There are benefits and disadvantages to a two party system. However, as we have burnt our fingers in the multi-party system, and the state of the economy is not looking good, now would be a time to experiment with a different system, and see if it bodes well for India.
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  • RE: Indian politics should move toward bi-party system -Janhvi Johorey (03/26/14)
  • Introduction
    India has opted to be democratic sovereign republic in 1950.The Indian National Congress ,which fought for independence was the only national political party led by Pandit Jawhar Lal Nehru. The masses loved him and he was the unquestioned heir to Gandhiji.He had the vision of modern India and shaped the policies accordingly.
    There were other political parties at that time as well. For all practical purpose Congress was the only organised political party. It ruled the country till 1960s in states and centre as well.The electons of 1967 threw a host of political parties into power in states and the majority of Congress was reduced at the Centre as well.Those were the days of unstble political system as various coalitions formed on different idealogies failed miserably to provide a strong viable alternative to Congress.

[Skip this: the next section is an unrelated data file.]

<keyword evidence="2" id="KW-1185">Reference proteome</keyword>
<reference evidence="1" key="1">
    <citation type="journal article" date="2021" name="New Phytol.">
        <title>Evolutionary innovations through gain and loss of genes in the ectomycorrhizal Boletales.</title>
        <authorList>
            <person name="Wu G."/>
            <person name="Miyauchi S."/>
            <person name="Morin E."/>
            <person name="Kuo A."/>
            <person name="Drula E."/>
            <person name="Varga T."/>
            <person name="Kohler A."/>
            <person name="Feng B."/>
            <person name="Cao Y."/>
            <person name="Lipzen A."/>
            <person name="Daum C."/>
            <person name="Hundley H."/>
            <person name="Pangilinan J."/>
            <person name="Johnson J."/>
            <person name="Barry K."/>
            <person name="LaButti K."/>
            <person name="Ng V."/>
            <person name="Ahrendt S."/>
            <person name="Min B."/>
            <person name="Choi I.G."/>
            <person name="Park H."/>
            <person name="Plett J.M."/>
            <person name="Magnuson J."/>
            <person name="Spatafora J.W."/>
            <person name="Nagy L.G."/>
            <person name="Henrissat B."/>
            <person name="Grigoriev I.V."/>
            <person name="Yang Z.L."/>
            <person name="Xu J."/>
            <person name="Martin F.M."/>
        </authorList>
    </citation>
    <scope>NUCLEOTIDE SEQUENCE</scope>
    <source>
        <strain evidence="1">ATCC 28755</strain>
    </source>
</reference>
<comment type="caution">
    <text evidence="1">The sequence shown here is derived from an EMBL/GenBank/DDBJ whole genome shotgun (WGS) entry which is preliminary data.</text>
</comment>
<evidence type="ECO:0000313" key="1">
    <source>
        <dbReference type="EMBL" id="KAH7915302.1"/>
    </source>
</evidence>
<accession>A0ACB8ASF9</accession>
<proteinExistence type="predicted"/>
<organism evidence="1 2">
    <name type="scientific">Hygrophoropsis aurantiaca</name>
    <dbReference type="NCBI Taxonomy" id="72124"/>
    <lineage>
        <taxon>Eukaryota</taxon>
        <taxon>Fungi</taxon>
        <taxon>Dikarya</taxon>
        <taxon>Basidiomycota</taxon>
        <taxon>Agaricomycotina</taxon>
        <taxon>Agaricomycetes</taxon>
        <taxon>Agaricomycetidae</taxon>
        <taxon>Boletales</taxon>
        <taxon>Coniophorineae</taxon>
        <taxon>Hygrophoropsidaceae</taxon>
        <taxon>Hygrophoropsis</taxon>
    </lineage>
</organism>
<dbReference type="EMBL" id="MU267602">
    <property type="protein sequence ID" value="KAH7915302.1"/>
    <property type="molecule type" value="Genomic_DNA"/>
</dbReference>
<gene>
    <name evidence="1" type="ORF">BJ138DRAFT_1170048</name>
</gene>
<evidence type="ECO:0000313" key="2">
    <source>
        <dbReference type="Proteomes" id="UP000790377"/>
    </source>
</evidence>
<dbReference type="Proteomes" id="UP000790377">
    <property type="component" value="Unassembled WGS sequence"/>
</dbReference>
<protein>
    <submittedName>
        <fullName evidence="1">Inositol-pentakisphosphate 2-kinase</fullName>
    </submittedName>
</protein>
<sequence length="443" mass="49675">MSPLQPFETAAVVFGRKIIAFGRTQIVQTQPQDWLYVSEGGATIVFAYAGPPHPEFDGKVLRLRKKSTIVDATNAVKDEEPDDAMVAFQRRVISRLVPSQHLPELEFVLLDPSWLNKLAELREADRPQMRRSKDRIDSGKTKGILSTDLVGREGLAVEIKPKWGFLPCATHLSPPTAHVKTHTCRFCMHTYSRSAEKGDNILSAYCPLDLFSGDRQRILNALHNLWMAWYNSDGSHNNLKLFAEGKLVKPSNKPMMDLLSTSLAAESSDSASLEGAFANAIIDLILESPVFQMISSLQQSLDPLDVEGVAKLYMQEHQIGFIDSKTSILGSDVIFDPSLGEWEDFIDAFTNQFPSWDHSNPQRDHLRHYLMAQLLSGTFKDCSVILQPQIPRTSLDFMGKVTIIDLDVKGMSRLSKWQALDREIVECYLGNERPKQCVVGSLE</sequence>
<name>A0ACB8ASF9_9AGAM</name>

View point

    • This question has been raised from time immemorial and no clear cut answer can be given.A bi-party system is based politics of national consenus and a broad agreement between various stake holders on national issues,economic development and foreign policy. In the UK, the political parties have this broad national consensus. As against that, there is no broad consenus in politcal patries in India on wider national issues

    • The parties are formed on local issues and often due to differences with the leader.In Andhra Pradesh, so many combination have emerged due to differences among politicans on the issue of Telangana.Similarly Kejriwal has formed a party on local issues of Delhi, and he is now aiming to emere on the national level by raising the issue of corruption.